After a week of RV living, I finally have made it to North Carolina, but I made one very important stop along the way: the Lane Motor Museum in Nashville, TN. I've been aware of the Lane for quite a while, but I don't think I was really prepared for how incredible their collection actually is. It's stunning, no joke.

The people at the Lane were incredibly accommodating to me, opening up early for me and giving me full access to the whole museum, which included driving some of the cars. When I first found the museum, a converted bakery, I saw a nice big banner advertising their current feature exhibit, showcasing their incredible Tatra collection.


Let's just take a moment here and think about this: one of the biggest collection of Tatras — and, actually, Czech cars in general — in the US is here, in Tennessee. If you asked me to point on a US map where I thought the most Tatras were, I can pretty much guarantee you that Nashville would be safe from my greasy, filthy finger. But there they are, right there on the outskirts of America's Country Music capital.

When I parked the RV and entered the basement entrance of the museum, I looked around and immediately saw several old Citröens, a Ferves Ranger, a Lloyd, and so many other incredible cars I was wondering if maybe the Lane had implanted some sort of chip in the car-loving lobe of my brain so they could amass a collection tailored exactly to my weird tastes. It's an implant I'd be happy to host, unlike that stupid CIA one that just makes me crave Yoo-Hoo every time I pass a microwave.

Two lane employees, both incredibly knowledgeable, Dan and David, showed me around the collection. Let's just dive in here with a bunch of pictures, so you can get an idea of what we're dealing with here. Lots of these were taken in the basement, which is a dark, glorious place.

This green Ferves Ranger was one of the first cars to catch my eye, because of that green and because, damn, who the hell would imagine seeing a Ferves Ranger in Tennessee? Or, really, almost anywhere? It's as adorable and gutsy looking in person as it is in pictures.

This is just a great combination of badge and patina. This is from a 1965 Rene-Bonnet CBR-1.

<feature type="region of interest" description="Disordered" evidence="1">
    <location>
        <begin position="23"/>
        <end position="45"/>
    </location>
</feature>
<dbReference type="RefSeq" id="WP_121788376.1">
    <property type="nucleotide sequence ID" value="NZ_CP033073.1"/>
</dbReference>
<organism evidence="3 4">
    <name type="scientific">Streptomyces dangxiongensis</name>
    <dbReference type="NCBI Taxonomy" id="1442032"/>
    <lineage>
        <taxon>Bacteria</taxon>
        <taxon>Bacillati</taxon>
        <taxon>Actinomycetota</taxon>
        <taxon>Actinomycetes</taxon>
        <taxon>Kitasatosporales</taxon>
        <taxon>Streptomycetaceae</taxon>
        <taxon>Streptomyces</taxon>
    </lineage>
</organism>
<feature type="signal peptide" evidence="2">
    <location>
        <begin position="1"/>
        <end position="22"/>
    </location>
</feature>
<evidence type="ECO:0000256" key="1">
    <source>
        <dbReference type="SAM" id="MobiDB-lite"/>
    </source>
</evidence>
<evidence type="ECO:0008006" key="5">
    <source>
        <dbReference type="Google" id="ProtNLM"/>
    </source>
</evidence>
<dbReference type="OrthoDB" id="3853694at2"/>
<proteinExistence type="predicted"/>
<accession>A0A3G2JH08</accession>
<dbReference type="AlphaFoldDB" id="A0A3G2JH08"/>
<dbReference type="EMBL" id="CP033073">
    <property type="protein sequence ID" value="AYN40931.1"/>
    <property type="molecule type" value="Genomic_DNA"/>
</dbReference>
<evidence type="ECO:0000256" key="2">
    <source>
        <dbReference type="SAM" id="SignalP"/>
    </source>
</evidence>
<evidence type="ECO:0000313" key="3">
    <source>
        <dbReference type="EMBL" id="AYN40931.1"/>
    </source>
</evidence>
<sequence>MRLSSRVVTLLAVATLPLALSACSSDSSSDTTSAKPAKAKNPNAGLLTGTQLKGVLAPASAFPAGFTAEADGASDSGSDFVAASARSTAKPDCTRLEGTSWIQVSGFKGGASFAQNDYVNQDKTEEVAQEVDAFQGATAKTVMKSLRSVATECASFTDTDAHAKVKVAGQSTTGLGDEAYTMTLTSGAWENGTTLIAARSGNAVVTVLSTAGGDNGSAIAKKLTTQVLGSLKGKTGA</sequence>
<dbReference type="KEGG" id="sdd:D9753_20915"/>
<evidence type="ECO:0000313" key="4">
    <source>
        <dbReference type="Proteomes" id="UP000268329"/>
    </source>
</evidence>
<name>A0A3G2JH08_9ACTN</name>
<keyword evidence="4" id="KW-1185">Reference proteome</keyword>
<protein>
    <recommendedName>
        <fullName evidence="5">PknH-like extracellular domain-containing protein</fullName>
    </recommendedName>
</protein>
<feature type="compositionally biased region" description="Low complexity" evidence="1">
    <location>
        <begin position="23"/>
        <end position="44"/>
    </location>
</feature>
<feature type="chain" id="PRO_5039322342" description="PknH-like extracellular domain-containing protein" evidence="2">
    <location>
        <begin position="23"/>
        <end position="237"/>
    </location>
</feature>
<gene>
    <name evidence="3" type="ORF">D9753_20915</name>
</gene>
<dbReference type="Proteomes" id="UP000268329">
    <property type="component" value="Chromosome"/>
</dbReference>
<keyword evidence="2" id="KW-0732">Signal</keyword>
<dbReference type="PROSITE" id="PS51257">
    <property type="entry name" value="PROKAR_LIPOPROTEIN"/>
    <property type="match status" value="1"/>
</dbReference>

This is a 1980 Midas Bronze — a Mini-Marcos-based kit car. I bet this thing would be a blast.

Remember this little frog? It's the 1965 one-off Grataloup, and I fell in love with it when I saw it being auctioned a while back. It's here, and it's as charming as you'd think.

And here's an interesting little Franco-Anglo guy: a Citroën Bijou, which was essentially a rebodied 2CV built in Britain for the British market, which was less tolerant of the robotic snail look of the normal 2CV. It's fiberglass, and had the advantage of making the blisteringly-fast 2CV, with it's ungodly 18HP a bit slower, so instead of being slow as a glacier, you could now drive slow as a glacier towing a Volvo wagon.

This one is really fascinating. It's a 1967 Saab 96, made into a roadster by factory workers, on their own time, just because they thought it would be awesome. And they were absolutely right. The nerf bar bumper on a Saab is an interesting idea, too.

A baby Steyr! Again, this is another one of those cars I never really thought I'd get to see in person, let alone be in a position where, hypothetically, one could take it out for BBQ.

Dan and Dave were quite pleased to have stumped me with this one. Anyone have any idea what this is? It's rear-engined, which made me think I should know it. Let's look under the front hood...

What the hell? What is that down there, between those inboard brakes? An electric motor? No... it looks like a... differential?

Yep, it is. This crazy beast is a Gregory, and it's rear-engine/front-wheel drive. The only other car I can think of to use this bonkers layout is Buckminster Fuller's Dymaxion. Holy shit. This is like meeting a Sasquatch that admitted to assassinating President Kennedy.

Look at this amazing old Wartburg wagon, with it's tinted upper windows! This thing is dangerously charming.

... and here's another Wartburg. Less charming, sure, but these were still strangely handsome cars, especially for the Eastern Bloc.

A handsome DAF 66 relaxes with a '48 Skoda 1101.

Lots of good Citröen-based racing cars hiding in the basement here.

And, of course, this was Dan's favorite car, a 1990 Lancia Delta Integrale. It's pretty spectacular, and even better when parked next to an Adler roadster.

Look how charming this little NSU Prinz is! It was right by the cl0sed-off Nissan heritage collection the Lane houses that I promised I wouldn't take any pictures of. But there were some really strange and cool things in there. I'll have to talk to those Nissan people.